UK Bans All Leisure Travel With Latest Lockdown

Filed Under: Travel

As we see a rise in coronavirus cases in Europe, several countries are introducing new lockdowns. Germany announced a lockdown a few days ago, and now England is rolling out a similar initiative, which has some serious implications for travel.

England bans non-essential travel

England’s new lockdown is expected to last from November 5 through December 2, 2020. The details were revealed yesterday by Prime Minister Boris Johnson. Parliament still has to approve the measures in the coming days, though it’s expected that they will.

This comes as the UK is seeing a big increase in the number of new cases. On some days we’ve seen case numbers four times higher than during the peak back in the spring (fortunately deaths are down significantly).

For the most part the lockdown measures are in line with what you’d expect — restaurants have to close, social gatherings are banned, etc. However, arguably it’s the travel measures that many may consider to be the most drastic. For a four week period, England will be banning all non-essential travel, whether domestic or international.

Here’s the published guidance:

“Overnight stays and holidays away from primary residences will not be allowed- including holidays in the UK and abroad. This includes staying in a second home, if you own one, or staying with anyone you do not live with or are in a support bubble with. There are specific exceptions, for example if you need to stay away from home (including in a second home) for work purposes.”

England is banning all non-essential travel

Is the England travel ban a recommendation or law?

Understandably a lot of people are wondering whether traveling for leisure will actually be illegal, or whether the travel ban is merely a “recommendation.”

While much of the guidance is fairly vague with regards to travel restrictions, it does seem that it would be illegal to travel for leisure (bolding mine):

“If you do need to travel abroad before 2 December (and are legally permitted to do so, for example, because it is for work), even if you are returning to a place you’ve visited before, you should look at the rules in place at your destination, the Foreign, Commonwealth and Development Office (FCDO) travel advice and the current travel corridor list.”

Since it sounds like traveling for leisure will be illegal, I wonder whether this will be enforced. I’m not suggesting anyone should violate the rules, but rather am curious about the logistics. If you check-in for a flight or go through immigration, will you be questioned about your reason for travel, or…?

The travel ban is a law, and not just a recommendation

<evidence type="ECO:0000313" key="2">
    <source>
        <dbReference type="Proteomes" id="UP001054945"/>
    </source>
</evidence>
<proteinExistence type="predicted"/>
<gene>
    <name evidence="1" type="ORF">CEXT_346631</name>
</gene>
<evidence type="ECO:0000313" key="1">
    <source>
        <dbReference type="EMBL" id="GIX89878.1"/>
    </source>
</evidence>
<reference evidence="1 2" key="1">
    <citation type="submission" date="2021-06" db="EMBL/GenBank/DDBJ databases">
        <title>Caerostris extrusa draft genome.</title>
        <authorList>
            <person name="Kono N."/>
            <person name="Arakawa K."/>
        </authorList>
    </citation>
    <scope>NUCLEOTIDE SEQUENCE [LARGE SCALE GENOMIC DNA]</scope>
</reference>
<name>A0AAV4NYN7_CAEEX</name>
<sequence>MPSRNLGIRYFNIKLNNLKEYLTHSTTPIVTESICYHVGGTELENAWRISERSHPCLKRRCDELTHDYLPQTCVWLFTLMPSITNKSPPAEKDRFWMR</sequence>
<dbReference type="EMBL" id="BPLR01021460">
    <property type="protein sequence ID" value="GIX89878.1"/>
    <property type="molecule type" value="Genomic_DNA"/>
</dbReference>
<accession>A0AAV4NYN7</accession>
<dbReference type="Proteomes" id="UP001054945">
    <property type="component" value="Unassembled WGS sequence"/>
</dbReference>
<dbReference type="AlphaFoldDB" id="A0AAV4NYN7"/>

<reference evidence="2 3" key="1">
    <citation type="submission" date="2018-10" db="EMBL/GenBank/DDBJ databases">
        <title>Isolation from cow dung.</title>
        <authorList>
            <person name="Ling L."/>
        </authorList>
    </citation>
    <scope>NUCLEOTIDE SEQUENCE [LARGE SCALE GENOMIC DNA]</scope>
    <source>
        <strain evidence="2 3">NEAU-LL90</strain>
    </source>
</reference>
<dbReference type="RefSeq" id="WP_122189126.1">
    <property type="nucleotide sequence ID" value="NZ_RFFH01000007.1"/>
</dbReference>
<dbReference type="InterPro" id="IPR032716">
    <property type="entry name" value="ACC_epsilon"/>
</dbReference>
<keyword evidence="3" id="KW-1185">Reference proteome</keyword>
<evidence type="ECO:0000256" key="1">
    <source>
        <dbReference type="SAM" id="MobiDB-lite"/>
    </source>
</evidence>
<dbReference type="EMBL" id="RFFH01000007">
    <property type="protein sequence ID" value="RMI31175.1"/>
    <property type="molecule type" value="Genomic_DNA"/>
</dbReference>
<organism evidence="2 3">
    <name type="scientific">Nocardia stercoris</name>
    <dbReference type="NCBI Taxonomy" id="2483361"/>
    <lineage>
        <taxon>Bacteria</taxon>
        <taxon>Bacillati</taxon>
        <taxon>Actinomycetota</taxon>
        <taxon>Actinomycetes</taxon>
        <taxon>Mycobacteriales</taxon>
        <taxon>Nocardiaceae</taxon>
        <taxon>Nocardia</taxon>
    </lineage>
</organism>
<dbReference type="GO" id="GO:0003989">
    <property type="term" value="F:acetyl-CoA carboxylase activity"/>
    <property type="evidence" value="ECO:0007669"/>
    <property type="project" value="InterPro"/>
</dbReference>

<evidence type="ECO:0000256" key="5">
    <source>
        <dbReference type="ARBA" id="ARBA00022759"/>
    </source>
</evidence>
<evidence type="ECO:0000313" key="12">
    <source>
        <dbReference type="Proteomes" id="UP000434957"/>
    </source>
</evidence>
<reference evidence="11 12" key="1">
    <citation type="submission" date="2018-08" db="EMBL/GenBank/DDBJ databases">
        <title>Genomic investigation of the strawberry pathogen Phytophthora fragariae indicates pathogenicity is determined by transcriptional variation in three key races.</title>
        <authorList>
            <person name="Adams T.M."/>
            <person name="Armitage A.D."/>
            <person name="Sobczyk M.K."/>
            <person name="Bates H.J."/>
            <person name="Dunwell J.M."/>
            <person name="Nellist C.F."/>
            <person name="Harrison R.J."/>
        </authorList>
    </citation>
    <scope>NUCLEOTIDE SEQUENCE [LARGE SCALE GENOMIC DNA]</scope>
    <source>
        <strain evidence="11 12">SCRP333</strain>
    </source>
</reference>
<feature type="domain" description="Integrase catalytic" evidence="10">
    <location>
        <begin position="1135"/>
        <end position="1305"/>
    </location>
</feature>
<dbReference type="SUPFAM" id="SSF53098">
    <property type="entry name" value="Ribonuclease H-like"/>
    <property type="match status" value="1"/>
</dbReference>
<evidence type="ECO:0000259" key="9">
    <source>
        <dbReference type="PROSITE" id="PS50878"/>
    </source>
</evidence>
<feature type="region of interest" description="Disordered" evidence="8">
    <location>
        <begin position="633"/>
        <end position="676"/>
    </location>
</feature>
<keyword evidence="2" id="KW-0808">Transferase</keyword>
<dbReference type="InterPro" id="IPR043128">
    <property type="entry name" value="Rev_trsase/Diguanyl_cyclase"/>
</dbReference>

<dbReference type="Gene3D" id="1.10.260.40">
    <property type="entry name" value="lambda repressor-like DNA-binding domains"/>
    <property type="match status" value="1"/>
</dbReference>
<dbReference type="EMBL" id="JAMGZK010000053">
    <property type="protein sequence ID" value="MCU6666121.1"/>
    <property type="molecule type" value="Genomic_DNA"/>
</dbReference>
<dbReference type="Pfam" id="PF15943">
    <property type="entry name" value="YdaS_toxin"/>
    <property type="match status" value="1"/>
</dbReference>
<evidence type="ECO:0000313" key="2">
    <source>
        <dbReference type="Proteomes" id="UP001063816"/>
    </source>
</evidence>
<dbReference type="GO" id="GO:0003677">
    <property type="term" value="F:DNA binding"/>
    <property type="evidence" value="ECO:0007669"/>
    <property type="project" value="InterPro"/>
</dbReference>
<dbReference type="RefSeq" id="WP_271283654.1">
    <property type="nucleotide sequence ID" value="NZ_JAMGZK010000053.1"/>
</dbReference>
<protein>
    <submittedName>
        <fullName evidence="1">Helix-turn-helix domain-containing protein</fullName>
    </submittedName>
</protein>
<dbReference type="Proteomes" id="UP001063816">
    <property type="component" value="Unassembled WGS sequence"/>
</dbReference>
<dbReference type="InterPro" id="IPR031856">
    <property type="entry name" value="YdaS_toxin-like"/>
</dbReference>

It’s going to be a rough winter for airlines

It goes without saying that a lot of industries are suffering right now, though airlines in the UK will be especially hard hit by this.

International travel restrictions have constantly been changing, and this has been particularly challenging in Europe, where we’ve seen such inconsistent policies when it comes to testing, quarantining, etc. Unlike in other European countries, the UK hasn’t had any sort of a testing program to replace a 14-day quarantine, making leisure travel difficult.

It was already going to be a rough winter for major airlines in Europe, but these new restrictions make the situation significantly worse. I can’t imagine the amount of cash that airlines like British Airways and EasyJet will be burning through in the next several weeks. I’m also curious to see just how much they adjust their schedules in light of this new lockdown.

EasyJet will be especially hard hit by this lockdown

Bottom line

England is expected to go into a four week lockdown as of November 5. As part of this, the country is banning all leisure travel, including domestic and international. I imagine we’re going to see airlines significantly adjusting their schedules as a result.

It’s not often you see a country like the UK literally ban its residents from leaving the country. On the one hand, it’s logical that you’d ban travel (given all the logistics involved) if you’re trying to get people to stay home. On the other hand, it seems a bit much to ban someone from visiting a home they own in a different country, even if they’re intending to stay for months.

What do you make of England’s new travel restrictions?

Comments
  1. Have a 16-hour layover at Heathrow coming on Thursday night (6pm to 10am). From the previous guidelines, everything was okay as long as I stayed at the airport hotel. (US citizen, coming back home). It /seems/ like I’m still okay and don’t need to sleep in the terminal. Fingers crossed.